‘No regrets’: Hooper responds to gag claims on Folau sacking

Wallabies and former Waratahs captain Michael Hooper says he has "no regrets" about his handling of teammate Israel Folau's sacking last year.

Hooper was named in court documents, published earlier this week, which outlined the concerns of senior players Sekope Kepu and Samu Kerevi.

‘No regrets’: Michael Hooper has defended his stance on Israel Folau last year. Credit:Getty

Kepu claimed he was dismayed by Rugby Australia and the Waratahs' decision to sack Folau over a second round of anti-gay social media posts and raised his concerns with Hooper, then-Waratahs coach Daryl Gibson, then-Wallabies coach Michael Cheika and RA chief executive Raelene Castle.

Kepu also claimed both organisations were briefing the media to only approach supporters of Folau's sacking and that the Waratahs had cancelled his appearance at a media opportunity, leading him to feel Christian players in the teams were being prevented from speaking  in support of the decorated fullback.

Hooper pushed back on Kepu's claims on Thursday, saying it was each player's choice what they said and when.

"I was never in those conversations (between media managers and individual players), but like I said, with this stuff, you're the person at the end of the day who gets up and speaks or chooses not to speak," he said.

Hooper made his first public comments about the matter on April 15, five days after Folau posted the offending Tweet and an Instagram meme. Folau was stood down from all duties and would play no further part in the Waratahs or Wallabies 2019 campaigns after a code of conduct tribunal found his comments warranted his sacking.

I've got no regrets. It's our choice to stand here and speak or not.

Hooper appeared with Gibson and was joined at the last minute by Cheika, who made the call to help absorb some of the media attention at the Waratahs' first media opportunity after the controversial posts.

The then NSW captain was asked whether he would be comfortable taking the field with Folau and responded: "Like was said before, in this current state and being here and talking about this as a rugby player, it makes it hard, it makes it difficult."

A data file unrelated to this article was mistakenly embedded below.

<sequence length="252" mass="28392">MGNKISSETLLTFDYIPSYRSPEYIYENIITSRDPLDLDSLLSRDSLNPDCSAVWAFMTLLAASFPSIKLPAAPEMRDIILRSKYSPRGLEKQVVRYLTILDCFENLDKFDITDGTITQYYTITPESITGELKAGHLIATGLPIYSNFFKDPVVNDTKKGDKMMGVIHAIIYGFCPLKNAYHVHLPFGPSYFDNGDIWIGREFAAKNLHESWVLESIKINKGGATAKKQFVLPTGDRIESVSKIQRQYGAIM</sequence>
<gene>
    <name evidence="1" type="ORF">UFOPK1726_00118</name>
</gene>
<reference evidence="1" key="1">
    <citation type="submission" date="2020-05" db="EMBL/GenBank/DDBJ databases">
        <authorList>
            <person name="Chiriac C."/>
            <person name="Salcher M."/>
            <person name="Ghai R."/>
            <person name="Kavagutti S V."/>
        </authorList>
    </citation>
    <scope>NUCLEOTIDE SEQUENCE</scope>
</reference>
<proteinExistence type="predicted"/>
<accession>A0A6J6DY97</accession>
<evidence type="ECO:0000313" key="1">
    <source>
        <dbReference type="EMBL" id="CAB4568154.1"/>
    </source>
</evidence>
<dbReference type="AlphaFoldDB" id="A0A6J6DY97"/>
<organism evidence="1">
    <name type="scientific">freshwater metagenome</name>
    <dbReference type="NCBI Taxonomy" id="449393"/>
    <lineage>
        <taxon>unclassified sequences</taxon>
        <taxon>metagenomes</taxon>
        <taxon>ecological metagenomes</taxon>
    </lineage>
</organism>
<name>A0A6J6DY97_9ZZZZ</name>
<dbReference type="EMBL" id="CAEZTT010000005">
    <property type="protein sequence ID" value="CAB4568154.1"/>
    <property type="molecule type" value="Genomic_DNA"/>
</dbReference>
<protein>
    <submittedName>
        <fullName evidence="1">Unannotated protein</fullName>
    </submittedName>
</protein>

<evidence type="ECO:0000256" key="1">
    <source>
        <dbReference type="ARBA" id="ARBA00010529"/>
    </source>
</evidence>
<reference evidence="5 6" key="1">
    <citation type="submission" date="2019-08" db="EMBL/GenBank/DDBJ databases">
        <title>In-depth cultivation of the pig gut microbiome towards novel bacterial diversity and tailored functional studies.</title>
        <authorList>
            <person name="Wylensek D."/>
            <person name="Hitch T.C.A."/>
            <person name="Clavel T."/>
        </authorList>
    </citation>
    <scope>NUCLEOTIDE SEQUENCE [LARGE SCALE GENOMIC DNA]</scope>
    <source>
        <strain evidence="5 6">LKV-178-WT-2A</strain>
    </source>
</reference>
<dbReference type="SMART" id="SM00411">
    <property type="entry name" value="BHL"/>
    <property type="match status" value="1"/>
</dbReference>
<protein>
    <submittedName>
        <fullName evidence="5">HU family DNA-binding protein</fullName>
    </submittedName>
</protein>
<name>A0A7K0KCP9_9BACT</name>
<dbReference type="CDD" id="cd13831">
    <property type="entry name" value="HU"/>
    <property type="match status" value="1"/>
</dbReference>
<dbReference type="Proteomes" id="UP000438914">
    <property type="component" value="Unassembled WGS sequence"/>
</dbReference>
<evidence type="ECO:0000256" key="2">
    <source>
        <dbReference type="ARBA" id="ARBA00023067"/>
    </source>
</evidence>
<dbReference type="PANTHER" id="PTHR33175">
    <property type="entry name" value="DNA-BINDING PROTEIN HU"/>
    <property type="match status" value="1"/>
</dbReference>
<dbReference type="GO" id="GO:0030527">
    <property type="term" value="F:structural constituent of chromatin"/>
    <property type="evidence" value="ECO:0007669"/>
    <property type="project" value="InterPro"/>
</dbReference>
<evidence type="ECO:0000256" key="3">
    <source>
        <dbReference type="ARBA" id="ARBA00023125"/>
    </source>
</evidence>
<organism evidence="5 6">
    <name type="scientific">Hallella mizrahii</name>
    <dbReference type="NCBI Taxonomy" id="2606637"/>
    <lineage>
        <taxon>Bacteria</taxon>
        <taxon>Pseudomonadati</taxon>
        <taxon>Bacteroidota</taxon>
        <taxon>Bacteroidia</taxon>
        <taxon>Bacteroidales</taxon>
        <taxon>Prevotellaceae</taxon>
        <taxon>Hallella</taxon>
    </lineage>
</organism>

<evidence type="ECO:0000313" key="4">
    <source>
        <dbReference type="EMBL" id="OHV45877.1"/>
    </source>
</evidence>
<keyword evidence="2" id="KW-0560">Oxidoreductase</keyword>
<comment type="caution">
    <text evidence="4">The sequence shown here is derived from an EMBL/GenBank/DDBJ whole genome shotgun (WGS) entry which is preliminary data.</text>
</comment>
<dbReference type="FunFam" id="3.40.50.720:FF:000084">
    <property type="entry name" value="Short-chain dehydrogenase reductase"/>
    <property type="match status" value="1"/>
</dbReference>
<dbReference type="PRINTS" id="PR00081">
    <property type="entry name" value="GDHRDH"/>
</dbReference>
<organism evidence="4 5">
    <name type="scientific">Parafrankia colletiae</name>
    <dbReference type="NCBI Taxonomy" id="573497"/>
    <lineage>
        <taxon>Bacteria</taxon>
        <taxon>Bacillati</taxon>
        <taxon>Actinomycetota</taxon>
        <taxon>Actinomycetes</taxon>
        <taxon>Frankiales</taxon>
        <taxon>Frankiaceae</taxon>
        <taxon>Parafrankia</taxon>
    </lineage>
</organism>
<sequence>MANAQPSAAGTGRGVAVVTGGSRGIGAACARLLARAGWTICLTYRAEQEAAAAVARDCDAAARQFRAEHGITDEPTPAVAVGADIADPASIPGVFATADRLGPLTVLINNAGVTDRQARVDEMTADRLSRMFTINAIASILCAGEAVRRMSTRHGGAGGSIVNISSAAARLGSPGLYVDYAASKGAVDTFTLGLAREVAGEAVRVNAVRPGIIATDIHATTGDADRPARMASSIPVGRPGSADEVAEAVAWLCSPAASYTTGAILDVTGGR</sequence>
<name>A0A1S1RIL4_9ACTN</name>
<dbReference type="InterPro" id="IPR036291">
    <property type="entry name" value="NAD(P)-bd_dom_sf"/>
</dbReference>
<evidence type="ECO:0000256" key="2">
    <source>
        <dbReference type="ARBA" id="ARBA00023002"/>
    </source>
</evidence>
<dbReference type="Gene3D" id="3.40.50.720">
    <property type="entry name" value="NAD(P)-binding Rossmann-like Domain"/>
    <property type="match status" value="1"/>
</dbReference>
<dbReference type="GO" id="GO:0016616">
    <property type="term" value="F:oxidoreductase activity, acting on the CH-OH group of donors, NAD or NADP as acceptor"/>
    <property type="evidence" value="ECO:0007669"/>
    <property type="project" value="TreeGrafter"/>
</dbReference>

In Kepu's court affidavit, which was lodged with the Federal Circuit Court as part of Folau's unlawful sacking case against his former employers, the highly experienced and respected prop said he was deeply upset by Hooper's comments.

"I told him that what he had said to the media had really upset me and had really upset other Polynesian members of the teams," Kepu stated. "He told me that he had felt 'under the pump' to say what he said and that it had been 'taken out of context'. I took this to mean that he had
made his comments on 15 April 2019 because management had wanted him to do so."

Speaking at the Waratahs' captain's run at Bankwest Stadium, Hooper said he would not change what he said.

"I've got no regrets. It's our choice to stand here and speak or not. I stood there and spoke, I'm standing here today," he said.

The Herald contacted Kepu privately on April 17 but received no response, except from a Rugby Australia spokesman who expressed his displeasure that contact had been made. In May he, Tolu Latu, Tatafu Polota-Nau and Taniela Tupou all made Instagram posts wishing Folau well and, in June, Kepu spoke about his great sadness that Folau was no longer a teammate.

"Those [Pacific Island] guys are still healing, including myself," Kepu said. "There was a time there when we sort of didn’t know what was going on. Things were being said in the media and a lot was going on at the time. Everyone is finding their feet and slowly getting back into footy now everything has been dealt with.

"Guys are looking forward and RUPA [Rugby Union Players Association] are doing some stuff to try and cover all bases so if it ever does happen again that it’s all dealt with accordingly."

Kepu is playing in the UK Premiership with London Irish, while Folau is playing rugby league with Catalans in France. He settled out of court with RA and NSW for a figure believed to be about $4 million, before the case went to trial in the Federal Circuit Court.

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